My daughter has been ill—feverish, delirious—for two days and this is what I intended to write about here this morning: the tiny girl burning up in my arms while I stroke her hair and tell her, It’s okay. That knot of worry in my gut and also the terrible knowledge that this is the easy hurt, the kind I can soothe, if not fix, with my presence.

But then in the late afternoon of the second day of sickness, a snowstorm blasts Eastern Canada and I learn that the man who, for much of my childhood, served as proxy father—a stepfather—died some months before, in spring. A man I have not spoken to in 16 years.

I think I probably have something to say about this passing, so while my daughter dreams her feverish dreams against me, I try to write it down, the thing that will explain how I feel. Or how I do not ever want my own children to feel. But instead there is just a mess of poisonous narrative that I do not wish to relive. Not on this day, anyway.

And then I realize that the story of my daughter’s suffering in this moment, and my holding her, is not separate from the story of my stepfather and me—the story of karma, because some karma you make and some you are given.

I know that I, too, will fail my children. I fail every day in little ways that I can’t begin to comprehend. All I can do, all anyone can do, is to aim to impart a legacy that empowers, that does not devastate. Or that does not devastate too much.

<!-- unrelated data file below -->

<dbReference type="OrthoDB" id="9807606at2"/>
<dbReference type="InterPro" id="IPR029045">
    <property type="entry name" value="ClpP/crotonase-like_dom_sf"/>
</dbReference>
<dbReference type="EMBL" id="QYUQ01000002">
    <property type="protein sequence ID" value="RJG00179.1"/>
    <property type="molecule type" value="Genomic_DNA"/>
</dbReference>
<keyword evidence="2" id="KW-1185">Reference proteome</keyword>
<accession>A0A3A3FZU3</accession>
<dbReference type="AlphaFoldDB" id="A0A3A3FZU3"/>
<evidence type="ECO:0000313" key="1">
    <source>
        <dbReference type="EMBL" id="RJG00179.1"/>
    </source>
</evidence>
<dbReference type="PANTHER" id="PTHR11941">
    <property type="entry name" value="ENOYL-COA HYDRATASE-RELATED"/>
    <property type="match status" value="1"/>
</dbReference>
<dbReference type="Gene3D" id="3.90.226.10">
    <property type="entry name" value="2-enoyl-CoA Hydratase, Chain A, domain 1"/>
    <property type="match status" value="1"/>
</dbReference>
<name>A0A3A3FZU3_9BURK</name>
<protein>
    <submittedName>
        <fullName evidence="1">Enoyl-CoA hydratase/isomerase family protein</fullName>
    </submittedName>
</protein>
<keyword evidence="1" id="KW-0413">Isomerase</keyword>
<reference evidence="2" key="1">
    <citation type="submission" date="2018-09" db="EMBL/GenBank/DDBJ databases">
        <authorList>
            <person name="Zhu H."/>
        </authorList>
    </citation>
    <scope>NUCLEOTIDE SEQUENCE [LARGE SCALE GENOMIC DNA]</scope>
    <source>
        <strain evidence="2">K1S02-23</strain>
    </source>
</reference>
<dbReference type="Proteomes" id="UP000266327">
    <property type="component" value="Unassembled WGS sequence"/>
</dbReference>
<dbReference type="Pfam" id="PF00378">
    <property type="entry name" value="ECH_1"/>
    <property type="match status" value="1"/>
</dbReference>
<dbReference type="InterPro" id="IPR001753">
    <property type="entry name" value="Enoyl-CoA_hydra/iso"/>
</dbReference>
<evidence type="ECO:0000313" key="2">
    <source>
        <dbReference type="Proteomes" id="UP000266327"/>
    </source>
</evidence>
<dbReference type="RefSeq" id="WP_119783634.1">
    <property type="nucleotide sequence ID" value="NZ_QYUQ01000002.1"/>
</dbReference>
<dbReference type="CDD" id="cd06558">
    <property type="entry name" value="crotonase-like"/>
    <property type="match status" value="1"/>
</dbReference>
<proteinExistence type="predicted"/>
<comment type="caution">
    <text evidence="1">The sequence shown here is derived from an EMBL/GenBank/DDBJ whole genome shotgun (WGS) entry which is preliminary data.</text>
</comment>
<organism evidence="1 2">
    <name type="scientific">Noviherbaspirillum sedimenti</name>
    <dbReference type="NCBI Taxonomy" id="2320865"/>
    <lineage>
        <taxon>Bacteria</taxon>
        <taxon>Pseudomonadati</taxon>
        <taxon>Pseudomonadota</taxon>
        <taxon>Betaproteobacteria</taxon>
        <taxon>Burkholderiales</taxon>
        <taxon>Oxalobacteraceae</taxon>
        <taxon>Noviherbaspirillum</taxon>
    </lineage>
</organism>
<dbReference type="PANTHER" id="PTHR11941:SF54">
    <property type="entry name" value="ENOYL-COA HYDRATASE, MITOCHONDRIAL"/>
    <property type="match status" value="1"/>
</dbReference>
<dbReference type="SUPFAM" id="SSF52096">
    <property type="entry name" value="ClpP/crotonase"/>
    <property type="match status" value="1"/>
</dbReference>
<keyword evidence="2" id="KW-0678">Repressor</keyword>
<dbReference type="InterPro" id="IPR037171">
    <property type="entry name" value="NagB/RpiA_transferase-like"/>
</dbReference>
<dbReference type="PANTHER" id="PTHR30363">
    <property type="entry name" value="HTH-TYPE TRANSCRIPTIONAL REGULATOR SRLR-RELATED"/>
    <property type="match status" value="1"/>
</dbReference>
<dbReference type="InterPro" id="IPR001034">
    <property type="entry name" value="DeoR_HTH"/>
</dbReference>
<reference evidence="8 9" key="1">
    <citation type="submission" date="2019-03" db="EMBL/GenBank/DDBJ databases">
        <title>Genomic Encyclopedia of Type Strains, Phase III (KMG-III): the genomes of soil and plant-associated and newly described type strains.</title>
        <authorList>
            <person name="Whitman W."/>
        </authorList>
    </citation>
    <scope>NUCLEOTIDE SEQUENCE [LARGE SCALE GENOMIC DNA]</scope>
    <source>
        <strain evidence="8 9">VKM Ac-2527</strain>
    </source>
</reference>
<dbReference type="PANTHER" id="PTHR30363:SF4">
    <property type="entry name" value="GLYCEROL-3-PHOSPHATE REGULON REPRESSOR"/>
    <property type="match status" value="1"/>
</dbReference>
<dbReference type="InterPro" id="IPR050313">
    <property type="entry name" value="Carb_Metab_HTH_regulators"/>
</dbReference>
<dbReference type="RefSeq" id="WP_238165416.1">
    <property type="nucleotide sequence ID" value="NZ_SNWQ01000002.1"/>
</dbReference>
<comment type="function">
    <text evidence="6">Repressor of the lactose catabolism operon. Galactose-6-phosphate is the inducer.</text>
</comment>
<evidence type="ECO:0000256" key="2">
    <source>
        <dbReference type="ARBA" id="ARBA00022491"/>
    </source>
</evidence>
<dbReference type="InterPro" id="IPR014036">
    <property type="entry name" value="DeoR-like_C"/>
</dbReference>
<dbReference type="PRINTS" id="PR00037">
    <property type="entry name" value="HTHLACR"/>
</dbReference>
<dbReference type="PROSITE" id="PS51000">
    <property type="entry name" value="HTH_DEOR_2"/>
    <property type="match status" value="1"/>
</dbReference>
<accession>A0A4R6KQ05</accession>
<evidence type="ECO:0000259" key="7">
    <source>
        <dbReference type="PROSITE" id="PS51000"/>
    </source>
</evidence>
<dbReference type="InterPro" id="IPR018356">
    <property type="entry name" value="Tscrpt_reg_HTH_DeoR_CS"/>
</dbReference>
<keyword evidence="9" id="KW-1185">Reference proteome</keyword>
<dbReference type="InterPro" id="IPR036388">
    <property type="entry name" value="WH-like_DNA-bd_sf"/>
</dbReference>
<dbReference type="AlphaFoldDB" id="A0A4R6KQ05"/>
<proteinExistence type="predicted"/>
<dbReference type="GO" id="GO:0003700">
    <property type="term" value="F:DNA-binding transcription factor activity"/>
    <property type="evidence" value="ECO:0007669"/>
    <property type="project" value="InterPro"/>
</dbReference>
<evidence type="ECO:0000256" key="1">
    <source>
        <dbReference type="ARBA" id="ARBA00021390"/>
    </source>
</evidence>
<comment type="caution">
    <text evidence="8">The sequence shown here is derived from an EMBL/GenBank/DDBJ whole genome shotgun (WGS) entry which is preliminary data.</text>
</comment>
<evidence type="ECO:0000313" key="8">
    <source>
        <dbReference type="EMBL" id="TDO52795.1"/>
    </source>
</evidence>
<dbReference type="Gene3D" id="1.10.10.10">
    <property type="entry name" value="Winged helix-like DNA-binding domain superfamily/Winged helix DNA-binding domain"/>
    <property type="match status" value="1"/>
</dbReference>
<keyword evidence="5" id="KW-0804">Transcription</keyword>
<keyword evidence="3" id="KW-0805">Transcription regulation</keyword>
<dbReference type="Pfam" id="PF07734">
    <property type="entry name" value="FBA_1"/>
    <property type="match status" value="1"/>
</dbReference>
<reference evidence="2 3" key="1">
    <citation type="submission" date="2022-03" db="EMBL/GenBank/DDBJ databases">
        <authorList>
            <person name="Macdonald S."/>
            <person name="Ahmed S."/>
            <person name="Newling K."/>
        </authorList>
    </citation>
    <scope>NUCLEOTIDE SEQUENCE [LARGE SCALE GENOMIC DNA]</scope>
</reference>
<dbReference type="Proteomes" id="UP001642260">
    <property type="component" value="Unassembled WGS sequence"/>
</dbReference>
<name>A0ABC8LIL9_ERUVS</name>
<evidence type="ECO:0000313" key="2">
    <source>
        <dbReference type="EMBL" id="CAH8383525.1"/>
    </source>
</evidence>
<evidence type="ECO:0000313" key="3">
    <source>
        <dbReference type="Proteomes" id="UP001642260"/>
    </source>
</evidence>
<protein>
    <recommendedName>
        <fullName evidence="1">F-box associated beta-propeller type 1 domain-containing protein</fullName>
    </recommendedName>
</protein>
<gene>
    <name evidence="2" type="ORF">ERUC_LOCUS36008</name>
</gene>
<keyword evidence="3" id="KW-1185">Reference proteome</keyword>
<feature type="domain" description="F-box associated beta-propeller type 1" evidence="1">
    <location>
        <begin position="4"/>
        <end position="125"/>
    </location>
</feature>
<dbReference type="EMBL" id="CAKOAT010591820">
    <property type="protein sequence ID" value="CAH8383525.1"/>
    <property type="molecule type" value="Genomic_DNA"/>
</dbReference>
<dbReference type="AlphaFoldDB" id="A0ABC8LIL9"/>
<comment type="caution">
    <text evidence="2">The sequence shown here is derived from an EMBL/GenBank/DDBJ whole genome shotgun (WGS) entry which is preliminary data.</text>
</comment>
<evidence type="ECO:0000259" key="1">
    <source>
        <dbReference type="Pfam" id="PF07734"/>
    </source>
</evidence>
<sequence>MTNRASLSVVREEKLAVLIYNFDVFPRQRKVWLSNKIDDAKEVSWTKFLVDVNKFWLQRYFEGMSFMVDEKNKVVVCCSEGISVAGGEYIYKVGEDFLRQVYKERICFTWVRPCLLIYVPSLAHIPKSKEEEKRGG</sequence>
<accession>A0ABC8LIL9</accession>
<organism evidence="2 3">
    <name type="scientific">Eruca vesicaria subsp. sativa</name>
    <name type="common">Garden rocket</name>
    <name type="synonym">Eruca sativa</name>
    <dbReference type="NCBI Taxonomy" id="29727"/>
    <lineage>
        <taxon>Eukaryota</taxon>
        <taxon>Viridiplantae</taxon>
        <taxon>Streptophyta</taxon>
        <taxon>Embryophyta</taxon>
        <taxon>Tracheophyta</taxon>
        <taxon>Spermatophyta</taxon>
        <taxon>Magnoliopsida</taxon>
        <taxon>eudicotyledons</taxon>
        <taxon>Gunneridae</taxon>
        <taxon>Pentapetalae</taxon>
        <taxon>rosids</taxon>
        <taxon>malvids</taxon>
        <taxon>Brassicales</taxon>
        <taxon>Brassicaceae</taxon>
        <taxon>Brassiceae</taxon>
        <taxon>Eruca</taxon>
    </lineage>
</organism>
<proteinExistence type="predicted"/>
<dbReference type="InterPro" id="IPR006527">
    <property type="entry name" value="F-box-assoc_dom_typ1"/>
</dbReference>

As a storm rages outside, lives fall into and out of existence. My daughter’s small body stirs and burns with fever in my arms and I tell her,

It’s okay.

It’s okay.

It’s okay.

It’s okay.

It’s okay.

It’s okay.

It’s okay.

It’s okay.

It’s okay.

4 thoughts on “Legacies

  1. Hi Tracy, thank you for those thoughts. I understand well what you are going through, but the words that hit me deepest were ‘I know that I will fail my children’. With my kids at adolescence and beyond, I experience the pain of this reality increasingly. And what sauve is there for this pain but letting it go with the dissolution of my self-imposed boundaries. The words from a song long ago often pop into my mind: I’m gonna set my chickens free. Ahh, to be a good farmer.

  2. Heartbreaking story. Amazing writing.

    We are all human. We all jostle and shape one another in amazing and terrifying ways. Your children will be fantastic and broken and strong in ways you can’t imagine. Rest.

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